Exceptional African-American woman bags PhD in Physics, makes history as the first Doctor to cure cancer in the US

Meet Hadiyah-Nicole: Exceptional African-American woman bags PhD in Physics, makes history as the first Doctor to cure cancer in the US

An exceptional African American woman named Hadiyah-Nicole Green has bagged a doctorate degree at the University of Alabama. She also made history as the first doctor to cure cancer in the United States.

Dr. Hadiyah-Nicole Green is an American medical physicist who made history as the first person to have successfully cured cancer in mice using laser-activated nanoparticles. She was orphaned at a young age and raised by her aunt and family.

Dr. Green was the first in her family to attend college. After graduating high school, she attended a summer program in computer science at Xavier University of Louisiana before she received a full academic scholarship to Alabama Agricultural and Mechanical University.

She bagged her bachelor’s degree in physics with a specialization in optics and a minor in mathematics and then continued her education at the University of Alabama, Birmingham, where she earned her Masters degree in physics.

Dr. Green furthered on to earn her doctorate degree at the same university making her one of the first African American women in the United States to earn a Ph.D. in physics.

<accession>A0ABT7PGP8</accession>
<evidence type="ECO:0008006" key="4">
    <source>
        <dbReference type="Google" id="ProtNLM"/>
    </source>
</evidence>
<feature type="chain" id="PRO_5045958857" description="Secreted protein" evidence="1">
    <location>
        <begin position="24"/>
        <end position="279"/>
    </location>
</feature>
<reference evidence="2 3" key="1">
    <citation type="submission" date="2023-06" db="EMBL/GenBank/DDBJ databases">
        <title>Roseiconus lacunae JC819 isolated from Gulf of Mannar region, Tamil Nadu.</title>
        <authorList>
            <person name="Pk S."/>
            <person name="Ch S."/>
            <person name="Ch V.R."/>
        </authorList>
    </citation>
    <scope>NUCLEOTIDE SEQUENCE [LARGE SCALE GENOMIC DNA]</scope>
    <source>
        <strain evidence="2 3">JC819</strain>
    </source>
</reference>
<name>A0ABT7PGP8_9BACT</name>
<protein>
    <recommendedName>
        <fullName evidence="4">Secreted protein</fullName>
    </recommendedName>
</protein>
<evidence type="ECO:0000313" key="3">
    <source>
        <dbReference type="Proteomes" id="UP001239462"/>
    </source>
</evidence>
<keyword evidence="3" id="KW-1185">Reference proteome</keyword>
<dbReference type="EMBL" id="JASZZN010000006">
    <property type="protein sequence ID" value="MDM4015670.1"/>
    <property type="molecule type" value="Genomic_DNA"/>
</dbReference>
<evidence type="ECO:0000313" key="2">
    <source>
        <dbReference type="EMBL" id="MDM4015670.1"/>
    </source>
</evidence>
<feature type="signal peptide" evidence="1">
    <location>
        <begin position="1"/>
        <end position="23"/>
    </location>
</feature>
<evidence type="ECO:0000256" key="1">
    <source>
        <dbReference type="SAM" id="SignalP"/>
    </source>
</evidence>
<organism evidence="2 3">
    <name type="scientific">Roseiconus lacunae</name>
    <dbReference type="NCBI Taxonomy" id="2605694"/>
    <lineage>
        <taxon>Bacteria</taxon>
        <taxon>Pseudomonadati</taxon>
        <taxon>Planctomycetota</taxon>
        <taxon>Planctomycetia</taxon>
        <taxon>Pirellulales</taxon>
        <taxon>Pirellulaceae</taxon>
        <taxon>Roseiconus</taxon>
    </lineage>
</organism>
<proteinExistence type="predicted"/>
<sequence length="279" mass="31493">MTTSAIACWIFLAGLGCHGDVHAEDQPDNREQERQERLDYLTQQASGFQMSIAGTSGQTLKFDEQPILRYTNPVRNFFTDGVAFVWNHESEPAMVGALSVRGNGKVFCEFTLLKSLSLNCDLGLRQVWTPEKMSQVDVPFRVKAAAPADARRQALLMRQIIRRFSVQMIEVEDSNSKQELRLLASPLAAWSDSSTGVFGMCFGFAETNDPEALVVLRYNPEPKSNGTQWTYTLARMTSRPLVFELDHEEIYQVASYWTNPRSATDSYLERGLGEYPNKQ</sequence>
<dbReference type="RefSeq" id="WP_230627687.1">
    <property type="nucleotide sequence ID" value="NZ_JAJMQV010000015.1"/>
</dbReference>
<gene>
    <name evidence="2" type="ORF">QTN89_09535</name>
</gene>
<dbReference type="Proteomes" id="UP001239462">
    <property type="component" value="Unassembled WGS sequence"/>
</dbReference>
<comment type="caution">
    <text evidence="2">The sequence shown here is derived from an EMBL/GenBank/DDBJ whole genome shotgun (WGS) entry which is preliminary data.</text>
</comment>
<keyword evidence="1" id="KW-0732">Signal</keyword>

She also is the second African American woman and the fourth African American to receive a Ph.D. in physics from the University of Alabama at Birmingham (UAB).


Dr. Green’s research specialized in targeted cancer therapeutics, using laser-activated nanoparticles and immunotherapies to develop biomarker-specific platforms to target, image, and treat malignant tumors.

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Her method consists of using a United States Food and Drug Administration-approved drug containing nanoparticles that are injected into the subject, which causes the cancer tumors to glow when under imaging equipment.

The laser then activates the nanoparticles by heating them, and because it identifies cancer cells during the procedure, healthy cells are not affected. Dr. Green said she grew interested in developing new cancer treatments after her adoptive parents both died of cancer.

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After bagging her bachelor’s degree, Dr Green interned at the National Aeronautics and Space Administration (NASA ) where she realized the potential use of lasers in cancer research. She then decided to use her background in lasers to target cancerous cells without hurting healthy cells.

In 2016, Dr. Green founded the Ora Lee Smith Cancer Research Foundation, a non-profit foundation in memory of her aunt. The goal of the foundation is to advance cancer treatment so that it is effective with minimal side effects.

The non-profit foundation also aims to make cancer treatment accessible and affordable for all. Dr. Green dedicates much of her spare time to speaking to and mentoring young black students on cancer-related topics.

Dr. Green also works as an assistant professor at the Morehouse School Of Medicine, in the United States.

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